The Conservatives received £3.2m in donations in the final three months of 2010, the latest official figures on party funding show.
Labour were given £2.5m between October and December 2010, according to the Electoral Commission, while the Liberal Democrats got £464,994.
The British National Party (BNP), meanwhile, were left more than £100,000 in a will during the same period.
Donations to all parties totalled £6.5m, down from £7.2m a year earlier.
Under Electoral Commission rules, only gifts totalling £7,500 or more for a central party, or £1,500 for a constituency association, have to be declared.
Individual donations to the Tories included £335,000 from Conservative peer Lord Bishop, the former boss of the BMI airline and £300,000 from May Makhzoumi, the London-based wife of Lebanese businessman Fouad Makhzoumi.
Corporate donors over the period included International Motors (£105,352) and IPLG Ltd (£50,000).
The watchdog's figures show that trade unions contributed £2.2m in cash and non-cash donations to Labour over the period, 88% of its total. Ed Miliband was elected Labour leader in late September.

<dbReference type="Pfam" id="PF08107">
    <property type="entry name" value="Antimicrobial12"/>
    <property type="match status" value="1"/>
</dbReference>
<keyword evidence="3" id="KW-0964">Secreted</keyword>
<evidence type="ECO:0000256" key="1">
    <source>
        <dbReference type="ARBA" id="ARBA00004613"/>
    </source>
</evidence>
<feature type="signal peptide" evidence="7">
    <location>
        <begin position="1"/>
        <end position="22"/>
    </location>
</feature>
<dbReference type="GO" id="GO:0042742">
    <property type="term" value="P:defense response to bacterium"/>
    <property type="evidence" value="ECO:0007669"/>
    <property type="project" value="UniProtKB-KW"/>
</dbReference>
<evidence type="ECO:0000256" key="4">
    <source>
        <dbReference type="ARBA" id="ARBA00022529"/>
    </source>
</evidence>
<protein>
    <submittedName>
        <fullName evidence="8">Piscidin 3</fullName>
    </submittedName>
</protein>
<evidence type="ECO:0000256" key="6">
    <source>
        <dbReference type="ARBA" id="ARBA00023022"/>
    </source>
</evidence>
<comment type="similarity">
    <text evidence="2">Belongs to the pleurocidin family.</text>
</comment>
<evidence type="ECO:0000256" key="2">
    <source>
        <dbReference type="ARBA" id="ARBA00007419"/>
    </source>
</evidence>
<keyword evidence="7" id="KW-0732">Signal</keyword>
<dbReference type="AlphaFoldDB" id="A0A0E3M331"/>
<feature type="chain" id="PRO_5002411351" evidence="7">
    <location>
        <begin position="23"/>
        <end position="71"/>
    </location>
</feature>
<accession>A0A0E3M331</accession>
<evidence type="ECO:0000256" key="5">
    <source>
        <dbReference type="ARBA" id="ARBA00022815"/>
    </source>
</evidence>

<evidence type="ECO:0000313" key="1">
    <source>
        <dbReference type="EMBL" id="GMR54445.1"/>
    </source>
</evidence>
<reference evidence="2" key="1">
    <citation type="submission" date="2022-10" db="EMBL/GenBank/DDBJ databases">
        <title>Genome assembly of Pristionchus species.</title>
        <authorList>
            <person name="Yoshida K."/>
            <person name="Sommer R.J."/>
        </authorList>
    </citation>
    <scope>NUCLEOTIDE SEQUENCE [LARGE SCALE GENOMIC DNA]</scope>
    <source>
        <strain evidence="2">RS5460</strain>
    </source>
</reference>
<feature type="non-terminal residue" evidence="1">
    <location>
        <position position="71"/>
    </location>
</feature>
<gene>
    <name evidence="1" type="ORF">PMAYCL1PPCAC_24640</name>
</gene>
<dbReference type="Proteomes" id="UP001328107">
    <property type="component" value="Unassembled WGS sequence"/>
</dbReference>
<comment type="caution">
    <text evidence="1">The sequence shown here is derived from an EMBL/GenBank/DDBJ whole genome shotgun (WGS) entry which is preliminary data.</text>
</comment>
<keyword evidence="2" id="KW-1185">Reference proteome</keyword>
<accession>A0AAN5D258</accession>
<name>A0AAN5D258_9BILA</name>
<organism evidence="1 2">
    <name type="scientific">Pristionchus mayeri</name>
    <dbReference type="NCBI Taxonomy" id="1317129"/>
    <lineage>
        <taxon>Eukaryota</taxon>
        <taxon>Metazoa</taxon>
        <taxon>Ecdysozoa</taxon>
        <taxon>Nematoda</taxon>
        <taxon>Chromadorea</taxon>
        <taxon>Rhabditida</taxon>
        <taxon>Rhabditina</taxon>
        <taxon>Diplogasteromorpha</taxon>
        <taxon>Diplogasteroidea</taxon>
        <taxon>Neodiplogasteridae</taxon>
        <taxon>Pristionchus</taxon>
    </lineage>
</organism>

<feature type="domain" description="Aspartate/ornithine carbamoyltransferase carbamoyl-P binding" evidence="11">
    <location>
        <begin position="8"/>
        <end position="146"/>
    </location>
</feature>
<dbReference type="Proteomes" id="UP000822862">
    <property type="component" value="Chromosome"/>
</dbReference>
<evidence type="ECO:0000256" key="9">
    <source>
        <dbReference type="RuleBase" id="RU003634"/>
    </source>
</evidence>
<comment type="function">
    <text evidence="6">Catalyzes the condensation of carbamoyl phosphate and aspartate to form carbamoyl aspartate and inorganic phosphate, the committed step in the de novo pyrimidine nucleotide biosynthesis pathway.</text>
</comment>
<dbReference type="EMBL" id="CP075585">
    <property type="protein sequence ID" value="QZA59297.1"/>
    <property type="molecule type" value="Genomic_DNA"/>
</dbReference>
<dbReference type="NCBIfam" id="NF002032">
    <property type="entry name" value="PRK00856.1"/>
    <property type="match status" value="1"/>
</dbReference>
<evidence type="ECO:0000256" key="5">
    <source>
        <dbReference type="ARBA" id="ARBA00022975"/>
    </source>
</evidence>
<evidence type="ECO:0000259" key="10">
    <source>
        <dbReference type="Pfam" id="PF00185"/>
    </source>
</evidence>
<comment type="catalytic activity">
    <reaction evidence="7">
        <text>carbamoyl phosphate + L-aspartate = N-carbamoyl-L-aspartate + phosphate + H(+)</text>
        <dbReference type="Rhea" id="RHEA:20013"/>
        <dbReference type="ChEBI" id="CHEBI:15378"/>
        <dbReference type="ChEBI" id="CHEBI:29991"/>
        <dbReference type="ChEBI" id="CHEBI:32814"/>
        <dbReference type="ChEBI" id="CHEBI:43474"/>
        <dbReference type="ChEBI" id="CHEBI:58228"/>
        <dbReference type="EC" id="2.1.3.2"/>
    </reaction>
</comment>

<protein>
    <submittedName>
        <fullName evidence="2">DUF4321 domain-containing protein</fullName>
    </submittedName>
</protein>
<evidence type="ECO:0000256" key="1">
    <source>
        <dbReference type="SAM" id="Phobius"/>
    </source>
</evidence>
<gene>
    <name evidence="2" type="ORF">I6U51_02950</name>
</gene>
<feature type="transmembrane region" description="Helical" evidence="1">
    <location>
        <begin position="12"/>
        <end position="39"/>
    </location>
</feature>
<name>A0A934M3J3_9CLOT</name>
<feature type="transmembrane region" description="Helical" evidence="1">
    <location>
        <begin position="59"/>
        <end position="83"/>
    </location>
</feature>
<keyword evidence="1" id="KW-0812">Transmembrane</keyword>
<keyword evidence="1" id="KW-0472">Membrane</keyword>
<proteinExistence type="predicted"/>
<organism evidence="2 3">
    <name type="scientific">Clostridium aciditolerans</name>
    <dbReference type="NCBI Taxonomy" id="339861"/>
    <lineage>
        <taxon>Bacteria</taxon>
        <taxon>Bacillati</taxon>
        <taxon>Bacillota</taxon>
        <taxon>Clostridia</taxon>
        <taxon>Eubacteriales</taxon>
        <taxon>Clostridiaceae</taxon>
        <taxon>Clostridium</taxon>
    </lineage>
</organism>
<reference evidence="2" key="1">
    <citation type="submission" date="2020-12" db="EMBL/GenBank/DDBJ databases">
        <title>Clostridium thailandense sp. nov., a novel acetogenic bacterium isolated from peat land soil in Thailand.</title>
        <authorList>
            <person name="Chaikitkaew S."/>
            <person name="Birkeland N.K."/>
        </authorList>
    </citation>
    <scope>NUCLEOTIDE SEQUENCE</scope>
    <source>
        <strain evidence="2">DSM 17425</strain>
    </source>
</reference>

Excluding union money, Labour received no single donations of more than £50,000 although the author and long-time Labour supporter Ken Follett gave the party £5,000.
The Lib Dems received £81,938 worth of donations from companies and £286,053 from individual sources - the largest coming from John Rainbow (£11,200).
Separate figures show that the Conservatives had outstanding loans of £2.6m over the period, while Labour and the Lib Dems owed £9.8m and £481,144 respectively.
The BNP received a £109,000 bequest from supporter Edward Alderson during the period, following a £65,000 contribution from the same source in the summer of 2009.
The party said it had received a "nice chunk" of money but would not give any further details about the donor as the bequest was a private matter.
Five political parties reported receiving public funds totalling £4,083,504 over the quarter.
The Labour Party, the SNP and Plaid Cymru accepted a total of £3,767,588 in "Short money", which the UK Parliament pay directly to opposition parties in the Commons to help them develop policies.
The Conservative Party, the Labour Party and Liberal Democrats accepted a total of £120,776 in assistance paid directly to opposition parties in the Scottish Parliament.
Labour also accepted a total of £195,140 in "Cranborne money", which is for opposition parties in the House of Lords.